We know that every day more money flows towards ETFs, passive and quantitative management (with or without AI) of portfolios. This increase in the volume of passive management reduces the efficiency of the markets, which allows Investors (in capital letters) to make the most of these inefficiencies and find value at a good price. Unfortunately, the majority of those buying and selling on the Markets are not looking for value but rather profits, (sic) which are usually found in a cyclical and reckless manner between loss and loss. They are not looking for good businesses to buy, but rather winning tickers on which to bet. And for this they use ephemeral crystal balls that they discard one after the other when the future makes a fool of them.
In addition, active management does not manage to exceed the Markets in more than 8 out of every 10 cases. In this awful statistic gets even worse when we extend the investment period. All of which contributes to increasing the inefficiencies on the markets, which a good “value” manager (they do exist) makes the most of in the long term. The key for the investor is obvious, knowing how to choose this scarce percentage of active fund managers that exceed their reference indices in a clear and sustained manner throughout the years.
Then, from among this scarce percentage of brilliant active fund managers, we can select nuances, according to the taste or circumstances of the investor: Deep value, value, long only, L/S long bias, etc… But always exceeding their indices with relatively concentrated and local portfolios and fund managers, given that diversification and distance are inversely proportional to the knowledge of the businesses in which one is investing.
This exhaustive knowledge of the businesses in which one invests is the basis upon which the results over the years are based. It is not enough to study the accounting balances published periodically by the companies (many active fund managers usually restrict themselves to this, at the very most). It is necessary to travel, to get to know the companies in situ, their directors, facilities, suppliers, competition, local market and customers, etc.
There is a group of star fund managers that have shone above the rest for decades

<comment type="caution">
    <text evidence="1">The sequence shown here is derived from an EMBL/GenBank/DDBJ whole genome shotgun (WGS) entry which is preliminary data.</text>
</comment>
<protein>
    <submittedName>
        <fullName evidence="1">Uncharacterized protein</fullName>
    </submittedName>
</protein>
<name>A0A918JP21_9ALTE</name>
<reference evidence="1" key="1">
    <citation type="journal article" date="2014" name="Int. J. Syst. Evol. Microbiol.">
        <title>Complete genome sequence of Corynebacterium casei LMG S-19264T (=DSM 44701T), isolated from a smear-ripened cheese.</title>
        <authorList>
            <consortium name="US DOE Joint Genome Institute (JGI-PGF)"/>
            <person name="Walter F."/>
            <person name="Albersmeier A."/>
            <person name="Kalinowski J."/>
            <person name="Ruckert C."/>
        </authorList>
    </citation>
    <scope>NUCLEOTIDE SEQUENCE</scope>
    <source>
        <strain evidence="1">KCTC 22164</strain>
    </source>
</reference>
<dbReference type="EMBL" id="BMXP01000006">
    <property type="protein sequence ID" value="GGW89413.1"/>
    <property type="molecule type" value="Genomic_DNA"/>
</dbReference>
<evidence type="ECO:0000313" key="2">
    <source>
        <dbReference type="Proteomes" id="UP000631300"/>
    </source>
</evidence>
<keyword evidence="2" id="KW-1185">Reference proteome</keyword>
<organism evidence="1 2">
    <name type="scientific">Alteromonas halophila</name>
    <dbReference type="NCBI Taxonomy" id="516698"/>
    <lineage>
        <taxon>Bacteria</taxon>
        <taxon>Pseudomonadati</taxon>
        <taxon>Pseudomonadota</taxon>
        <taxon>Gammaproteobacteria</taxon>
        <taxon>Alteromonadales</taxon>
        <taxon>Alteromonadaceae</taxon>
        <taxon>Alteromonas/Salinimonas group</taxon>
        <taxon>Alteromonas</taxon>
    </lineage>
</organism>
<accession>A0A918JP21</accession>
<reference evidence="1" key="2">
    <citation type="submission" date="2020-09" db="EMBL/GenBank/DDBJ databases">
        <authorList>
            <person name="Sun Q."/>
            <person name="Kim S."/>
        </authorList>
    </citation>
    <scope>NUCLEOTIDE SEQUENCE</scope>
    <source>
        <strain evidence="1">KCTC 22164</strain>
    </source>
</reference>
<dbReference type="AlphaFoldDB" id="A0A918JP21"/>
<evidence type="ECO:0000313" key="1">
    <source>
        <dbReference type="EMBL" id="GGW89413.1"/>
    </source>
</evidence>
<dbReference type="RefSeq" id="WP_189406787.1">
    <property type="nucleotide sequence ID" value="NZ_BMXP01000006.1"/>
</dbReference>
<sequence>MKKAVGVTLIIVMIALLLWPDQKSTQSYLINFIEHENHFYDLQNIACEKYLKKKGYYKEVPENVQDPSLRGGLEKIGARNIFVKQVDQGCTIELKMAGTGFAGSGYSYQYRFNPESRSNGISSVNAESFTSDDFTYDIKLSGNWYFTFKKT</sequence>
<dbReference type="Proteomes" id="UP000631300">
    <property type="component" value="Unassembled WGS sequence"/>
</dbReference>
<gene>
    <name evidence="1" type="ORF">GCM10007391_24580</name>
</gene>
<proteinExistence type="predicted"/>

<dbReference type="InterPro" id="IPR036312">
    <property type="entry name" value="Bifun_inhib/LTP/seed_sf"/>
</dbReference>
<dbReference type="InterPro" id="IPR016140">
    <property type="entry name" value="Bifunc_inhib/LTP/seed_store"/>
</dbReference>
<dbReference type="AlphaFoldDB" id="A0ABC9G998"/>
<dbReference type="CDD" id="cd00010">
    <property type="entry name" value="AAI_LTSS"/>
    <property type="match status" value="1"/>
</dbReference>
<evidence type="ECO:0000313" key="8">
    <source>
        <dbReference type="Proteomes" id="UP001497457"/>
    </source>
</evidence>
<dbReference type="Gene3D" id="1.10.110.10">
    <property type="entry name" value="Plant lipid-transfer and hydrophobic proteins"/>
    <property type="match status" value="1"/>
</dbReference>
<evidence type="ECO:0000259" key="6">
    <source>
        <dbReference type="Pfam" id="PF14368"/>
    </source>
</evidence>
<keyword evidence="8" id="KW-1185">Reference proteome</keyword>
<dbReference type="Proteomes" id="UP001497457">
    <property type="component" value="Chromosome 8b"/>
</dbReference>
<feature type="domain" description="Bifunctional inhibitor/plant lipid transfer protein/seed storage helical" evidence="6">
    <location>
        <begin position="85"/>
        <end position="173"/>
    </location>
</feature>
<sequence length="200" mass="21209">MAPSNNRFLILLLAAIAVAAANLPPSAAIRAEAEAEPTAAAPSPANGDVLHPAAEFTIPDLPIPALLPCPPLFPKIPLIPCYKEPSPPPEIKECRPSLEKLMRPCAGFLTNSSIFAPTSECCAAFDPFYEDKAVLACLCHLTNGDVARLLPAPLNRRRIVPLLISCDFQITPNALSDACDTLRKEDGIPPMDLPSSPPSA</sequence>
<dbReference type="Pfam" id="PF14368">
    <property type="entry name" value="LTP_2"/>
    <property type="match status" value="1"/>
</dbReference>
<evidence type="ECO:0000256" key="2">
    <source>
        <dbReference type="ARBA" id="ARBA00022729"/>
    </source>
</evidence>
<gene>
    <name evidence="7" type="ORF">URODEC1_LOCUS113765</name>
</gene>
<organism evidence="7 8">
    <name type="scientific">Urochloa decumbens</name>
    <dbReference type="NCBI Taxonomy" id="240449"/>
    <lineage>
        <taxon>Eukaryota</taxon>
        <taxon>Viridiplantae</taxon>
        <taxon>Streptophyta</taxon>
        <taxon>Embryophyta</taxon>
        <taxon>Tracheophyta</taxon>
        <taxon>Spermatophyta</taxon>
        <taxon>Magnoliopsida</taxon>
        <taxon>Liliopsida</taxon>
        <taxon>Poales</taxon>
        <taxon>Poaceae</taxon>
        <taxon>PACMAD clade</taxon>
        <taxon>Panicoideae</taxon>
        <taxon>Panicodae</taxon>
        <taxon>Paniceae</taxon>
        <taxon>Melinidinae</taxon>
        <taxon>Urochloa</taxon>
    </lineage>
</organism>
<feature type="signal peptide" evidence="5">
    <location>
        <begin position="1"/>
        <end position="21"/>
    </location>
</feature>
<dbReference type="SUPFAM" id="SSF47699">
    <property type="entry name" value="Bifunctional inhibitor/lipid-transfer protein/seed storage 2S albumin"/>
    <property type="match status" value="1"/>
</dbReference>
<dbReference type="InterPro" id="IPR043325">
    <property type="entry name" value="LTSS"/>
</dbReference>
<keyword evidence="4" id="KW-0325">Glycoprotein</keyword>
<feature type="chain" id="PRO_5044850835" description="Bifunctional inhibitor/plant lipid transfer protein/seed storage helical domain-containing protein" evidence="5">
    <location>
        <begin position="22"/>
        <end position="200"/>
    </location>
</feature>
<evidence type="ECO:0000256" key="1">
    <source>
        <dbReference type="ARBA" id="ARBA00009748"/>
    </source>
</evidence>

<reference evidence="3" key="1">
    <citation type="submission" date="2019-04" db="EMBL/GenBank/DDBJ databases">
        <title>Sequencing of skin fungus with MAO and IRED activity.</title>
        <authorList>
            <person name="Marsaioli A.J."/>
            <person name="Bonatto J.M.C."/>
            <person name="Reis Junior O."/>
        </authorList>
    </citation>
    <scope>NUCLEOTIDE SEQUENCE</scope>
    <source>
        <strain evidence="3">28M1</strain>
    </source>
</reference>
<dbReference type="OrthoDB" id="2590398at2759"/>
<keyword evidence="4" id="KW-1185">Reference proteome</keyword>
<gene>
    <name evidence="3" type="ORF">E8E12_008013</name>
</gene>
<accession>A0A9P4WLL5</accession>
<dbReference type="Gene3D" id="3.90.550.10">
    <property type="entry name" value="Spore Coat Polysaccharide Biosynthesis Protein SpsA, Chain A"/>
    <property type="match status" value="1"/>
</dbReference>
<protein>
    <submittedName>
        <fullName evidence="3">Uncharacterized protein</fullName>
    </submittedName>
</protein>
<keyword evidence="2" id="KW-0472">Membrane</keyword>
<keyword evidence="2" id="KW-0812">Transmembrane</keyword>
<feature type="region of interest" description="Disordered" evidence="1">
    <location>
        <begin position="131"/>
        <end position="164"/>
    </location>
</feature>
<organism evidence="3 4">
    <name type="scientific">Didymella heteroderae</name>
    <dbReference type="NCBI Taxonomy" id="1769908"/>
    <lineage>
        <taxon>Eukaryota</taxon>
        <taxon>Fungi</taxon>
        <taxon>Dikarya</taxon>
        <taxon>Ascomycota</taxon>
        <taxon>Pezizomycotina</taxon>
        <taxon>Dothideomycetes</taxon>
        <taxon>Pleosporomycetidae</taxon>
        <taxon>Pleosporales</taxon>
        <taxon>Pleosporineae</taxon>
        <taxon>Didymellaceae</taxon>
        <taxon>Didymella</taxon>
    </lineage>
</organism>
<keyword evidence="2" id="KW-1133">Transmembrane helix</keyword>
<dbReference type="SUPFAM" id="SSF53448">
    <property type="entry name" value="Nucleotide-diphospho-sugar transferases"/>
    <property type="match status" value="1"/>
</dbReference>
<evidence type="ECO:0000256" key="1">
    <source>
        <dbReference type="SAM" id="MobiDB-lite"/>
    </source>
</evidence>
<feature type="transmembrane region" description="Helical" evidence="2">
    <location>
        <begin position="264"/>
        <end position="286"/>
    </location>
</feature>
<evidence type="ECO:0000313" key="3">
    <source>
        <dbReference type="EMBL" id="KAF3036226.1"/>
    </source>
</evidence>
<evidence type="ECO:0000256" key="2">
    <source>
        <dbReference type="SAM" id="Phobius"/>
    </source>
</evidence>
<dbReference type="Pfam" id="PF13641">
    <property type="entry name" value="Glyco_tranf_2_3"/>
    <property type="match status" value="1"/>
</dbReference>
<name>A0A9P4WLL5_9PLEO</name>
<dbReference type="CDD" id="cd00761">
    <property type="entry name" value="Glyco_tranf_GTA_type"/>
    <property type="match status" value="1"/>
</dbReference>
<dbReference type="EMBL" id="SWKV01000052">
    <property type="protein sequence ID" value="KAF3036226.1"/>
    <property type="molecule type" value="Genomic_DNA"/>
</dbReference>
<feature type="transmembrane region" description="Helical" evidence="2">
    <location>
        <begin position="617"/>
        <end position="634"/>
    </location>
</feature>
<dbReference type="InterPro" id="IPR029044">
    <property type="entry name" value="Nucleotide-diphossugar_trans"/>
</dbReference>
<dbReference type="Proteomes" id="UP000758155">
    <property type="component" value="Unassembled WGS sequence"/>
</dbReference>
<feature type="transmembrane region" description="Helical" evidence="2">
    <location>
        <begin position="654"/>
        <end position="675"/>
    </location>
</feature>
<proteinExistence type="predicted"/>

It is with this in mind that a few decades ago we realised that, as investors and fund managers of our own and customers’ assets, we would be much more efficient specialising in the selection of fund managers and funds than in the selection of stock in which to invest. Because no matter how capable our team is, it is impossible to reach the degree of knowledge that these select few fund managers possess, whose teams constantly travel personally visiting directors and corporate facilities throughout the year.
This select group of staff and managers that have shone above the rest for decades, possess teams comprising dozens of analysts, including some with private jets that allow them to pay regular personal visits to the companies and the management teams in which they invest their money and that of their investors. Thus, they regularly compare their business plans, future strategies and all types of corporate decisions, which go far beyond the painstaking study of the balance sheets carried out at the fund manager’s headquarters.
So that the readers can have some idea of the size of what we are discussing, a certain fund manager that we have in our portfolio made 2,200 personal visits to different companies last year (not including telephone calls). This is a normal part of their prospecting activities and exhaustive study of the businesses in which they are, or may be, shareholders through their investment funds. Below you can see a sample of the returns of the funds where their “value” fund managers have been achieving extraordinary alphas, in a consistent manner for over a decade and in extreme markets such as Russia (where logically they have been finding greater inefficiencies and volatilities that can be taken advantage of than in fully developed markets):
But the difficulty of finding these fund managers in the sea of active management, normally sold by private banking, is what causes many investors to throw themselves into the arms of passive management, tired of paying management fees to not even equal the reference index. Unfortunately it is very difficult to find good fund selectors in the financial sector, whose catalogues of sales are limited to funds registered with the CNMV to whom they pay juicy fees, because they have limited history and management teams that are as changeable as they are anonymous.
Luckily, the recommended funds, with their stable teams with names and surnames and a history of more than 10 years, still place a focus on results, improving in the indices, ETFs and semi-passive or fundamental ETFs, in a consistent and sustained manner.
The correct analysis and assessment of companies is, and should be, an art form. And artists, they do exist, are the reason for the existence of a good fund selector.
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